The radiator-dog closed its eyes and hissed steam as its master petted it.
“An abomination!” Prof. Lillipush waved his pipe. A cloud sputtered out of his ears as his internal boilers overexerted themselves. “To separate the mechanical from the humanical race? It should never be done!” He jabbed his pipe toward the man in the overstuffed chair beside the fire. “There is a reason it says, ‘So God created them in his own image, male and female he created them, blood and gears he created them!’ Flesh was never created to sustain itself apart from the mechanical!”
The radiator-dog’s master waved a frail hand. “It sounds horrible, yes, but imagine it, Horace! A world no longer enslaved to the coal barons!” The voice wheezed in little gasps.
“You would undo all creation,” Lillipush muttered.
His pipe chipped in, “Calm down, Horace. Hey, calm down. He’s not actually thinking about doing it. Are ya, Geppetto?”
The smaller mechaniman ran a hand through his thick white mustache. “Can you fathom it, Horace? I could create a real boy! One free to run in the woods without a worry of rusting. His body could regenerate itself. He’d never need repairs!”
The gas lamps flickered. The radiator-dog whined.
“You dabble in diabolical matters, Geppetto,” Prof. Lillipush rumbled. “Mark my words, if you pursue this mad scheme, you will have all of Londinium against you. They will cry monster.”
Geppetto closed his eyes, his hand still stroking the radiator-dog’s back. “I think you should go, Horace. It is cold outside; I would not like to see you crack your boilers.”
The pipe chimed, “He’s right, Horace, old buddy, old pal. Time to be getting home.”
Prof. Lillipush addressed his pipe, “You are a traitor.”
“Your wife designed me to give you some common sense!” The device harrumphed.
The Professor plunged his pipe into his pocket. “Geppetto, abandon this madness.”
“I can’t, Horace. You know that full well.”
The fire crackled.
The professor’s words were soft. “You can’t rebuild him.”
“I know. But no one else should face what I faced.”
The radiator-dog waddled off to the kitchen.
Prof. Lillipush shook his head. “I pray that your madness leaves you.” He turned and plodded from the drawing room, his footsteps heavy on thick carpet.
Geppetto breathed, allowing his fleshly lungs absorb fresh oxygen. Those lungs would never break down. “Are we not men?” he asked the room. “Do we not bleed? Do we not tick and tock and tick again? Yes. But we should not. Not if Adam and Eve had not plucked the fruit from the tree. Had not the Creator said, ‘Ashes to ashes, rust to rust.’” He turned to the empty room. “Oh, Horace. I wish you chose to help me. I wish you had stayed.”
Lightning flashed even through the heavy curtains. The radiator-dog returned, his belly full of fresh coals.
“Well. It is time. Enough playing with the dogs.”
Geppetto stumbled up to the attic, locking the door behind him. The radiator-dog settled at the door.
The room smelled of absynth and copper. Blood and oil coated the floor. The street urchin stirred in his cage. His jaw hinge creaked as if the parts didn’t fit quite right. “Hey! Hey, mister! You gonna let me out, right?” One hand gripped a bar of the prison.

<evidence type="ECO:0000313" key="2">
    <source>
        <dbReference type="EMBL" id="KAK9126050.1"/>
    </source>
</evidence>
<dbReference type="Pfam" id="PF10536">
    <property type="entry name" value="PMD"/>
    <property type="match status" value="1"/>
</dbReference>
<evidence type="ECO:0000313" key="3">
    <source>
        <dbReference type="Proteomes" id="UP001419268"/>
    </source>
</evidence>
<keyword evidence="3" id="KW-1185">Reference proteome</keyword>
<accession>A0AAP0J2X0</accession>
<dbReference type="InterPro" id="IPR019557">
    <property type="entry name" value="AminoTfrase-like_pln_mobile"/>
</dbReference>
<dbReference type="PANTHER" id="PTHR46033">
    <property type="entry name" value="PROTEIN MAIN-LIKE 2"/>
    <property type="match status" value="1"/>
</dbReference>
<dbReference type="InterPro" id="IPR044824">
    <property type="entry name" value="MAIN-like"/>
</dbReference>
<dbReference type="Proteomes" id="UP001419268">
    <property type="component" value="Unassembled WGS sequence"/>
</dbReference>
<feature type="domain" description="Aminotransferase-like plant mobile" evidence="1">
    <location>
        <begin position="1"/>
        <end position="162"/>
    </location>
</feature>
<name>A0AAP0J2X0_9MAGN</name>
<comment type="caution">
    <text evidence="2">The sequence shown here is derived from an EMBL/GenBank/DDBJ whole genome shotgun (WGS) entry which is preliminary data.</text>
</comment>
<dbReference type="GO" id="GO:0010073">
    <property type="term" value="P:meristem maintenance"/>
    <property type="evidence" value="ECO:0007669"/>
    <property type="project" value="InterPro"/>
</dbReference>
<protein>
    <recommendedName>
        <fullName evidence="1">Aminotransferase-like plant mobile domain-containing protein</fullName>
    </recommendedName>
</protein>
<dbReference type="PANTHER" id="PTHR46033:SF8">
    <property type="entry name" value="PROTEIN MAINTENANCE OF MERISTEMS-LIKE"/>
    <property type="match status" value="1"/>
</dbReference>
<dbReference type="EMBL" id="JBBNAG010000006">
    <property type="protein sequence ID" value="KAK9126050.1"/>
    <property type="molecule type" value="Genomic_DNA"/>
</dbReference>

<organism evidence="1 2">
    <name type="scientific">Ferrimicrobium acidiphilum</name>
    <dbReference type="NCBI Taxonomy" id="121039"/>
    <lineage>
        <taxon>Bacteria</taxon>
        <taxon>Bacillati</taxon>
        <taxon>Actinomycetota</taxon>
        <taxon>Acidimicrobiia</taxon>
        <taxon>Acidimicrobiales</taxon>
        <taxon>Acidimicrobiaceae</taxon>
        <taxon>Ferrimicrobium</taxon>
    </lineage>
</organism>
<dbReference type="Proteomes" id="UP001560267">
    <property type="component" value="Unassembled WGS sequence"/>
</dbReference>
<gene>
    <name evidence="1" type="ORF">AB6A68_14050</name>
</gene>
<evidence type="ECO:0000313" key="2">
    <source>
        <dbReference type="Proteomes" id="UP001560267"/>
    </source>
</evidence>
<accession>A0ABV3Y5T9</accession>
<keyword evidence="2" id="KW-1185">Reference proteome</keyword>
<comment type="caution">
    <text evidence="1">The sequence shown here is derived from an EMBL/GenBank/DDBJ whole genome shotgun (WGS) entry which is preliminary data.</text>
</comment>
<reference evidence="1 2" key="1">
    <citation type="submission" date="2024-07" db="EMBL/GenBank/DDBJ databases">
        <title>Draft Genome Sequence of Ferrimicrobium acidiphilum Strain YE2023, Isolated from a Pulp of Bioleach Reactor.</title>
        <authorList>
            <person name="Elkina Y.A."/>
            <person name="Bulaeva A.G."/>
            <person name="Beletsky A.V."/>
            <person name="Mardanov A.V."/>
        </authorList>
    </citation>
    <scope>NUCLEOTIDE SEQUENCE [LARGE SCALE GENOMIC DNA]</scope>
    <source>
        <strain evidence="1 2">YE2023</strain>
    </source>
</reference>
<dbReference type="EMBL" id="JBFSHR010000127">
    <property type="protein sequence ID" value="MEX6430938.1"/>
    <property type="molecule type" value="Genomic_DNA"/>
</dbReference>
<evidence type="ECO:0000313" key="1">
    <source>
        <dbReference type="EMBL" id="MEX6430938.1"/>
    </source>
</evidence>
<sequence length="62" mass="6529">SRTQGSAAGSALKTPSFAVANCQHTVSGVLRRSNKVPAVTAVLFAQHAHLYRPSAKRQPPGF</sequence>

Geppetto nodded. “Of course, of course. But first, I must repair you.”
“Really, mister?” The urchin inched into the light. A gear spun free at his shoulder. No arm hung from the gear.
“I will try.” Geppetto unlocked the door and waved to the workbench in the center of the attic.
The boy obeyed the gesture. As he hauled himself onto its surface, he ventured, “I don’t see no arms anywhere up here, mister.”
“Oh, I have what is needed.” Geppetto smiled through his mustache. He reached into a crate packed with cold, cold absynth and removed a package covered in blood. “Allow me to do my work.”
The night grew long. Thunder shook the attic several times. Geppetto narrowed his eyes. The ticking of his gears sped and slowed with each breath. At last he stepped away from the bench. “Stand. Let me see you.”
The urchin marveled at his new hand. “It’s flesh, ain’t it?”
“That is correct.”
“What, you run out of good parts?”
“No, I have improved you. This arm does not run on coal. Not like your old arm.”
The boy pondered his fingers. “It’s gonna take some getting used to.”
A rapping sounded from the attic door. “Geppetto!”
The old man brightened. “It’s Prof. Lillipush! Come, come. We will show him my work with you. He will see. Yes! He will see!” He clambered down to the door. “Come, come!”
Geppetto unlocked the door and swung it open, motioning with pride to the boy’s new arm.
He froze mid-gesture. The professor stood with two constables. Their eyes fell on the bloody-armed urchin. Burly arms seized Geppetto. “Wait! No! Look, I’ve improved him! Only an arm, but I can do more! I can do so much more!”
The constables dragged him away. Prof. Lillipush followed in their wake, announcing, “It’s for your own good!”
The radiator-dog contemplated the scene with sad, sad eyes.
The urchin frowned. He looked down at the radiator-dog. “What? So he switched gears for flesh. So what? I got an arm, don’t I?”
The radiator-dog blinked. It huffed a bark.
A bark answered it from above. Claws scraped at the stairs as a black form emerged from the door.
The boy exhaled. “What? What are you, boy?” He knelt, his eyes searching along the creature’s body. “You’re… flesh? All flesh? I ain’t never seen nothing like you before.”
The dog licked his face.
“I didn’t think there could be anything made of only flesh!” The boy stood. “Come on. If them coppers see you, you’ll be in a lab forever! I’ll take care of you!”
They rushed out of the house and into the stormy night.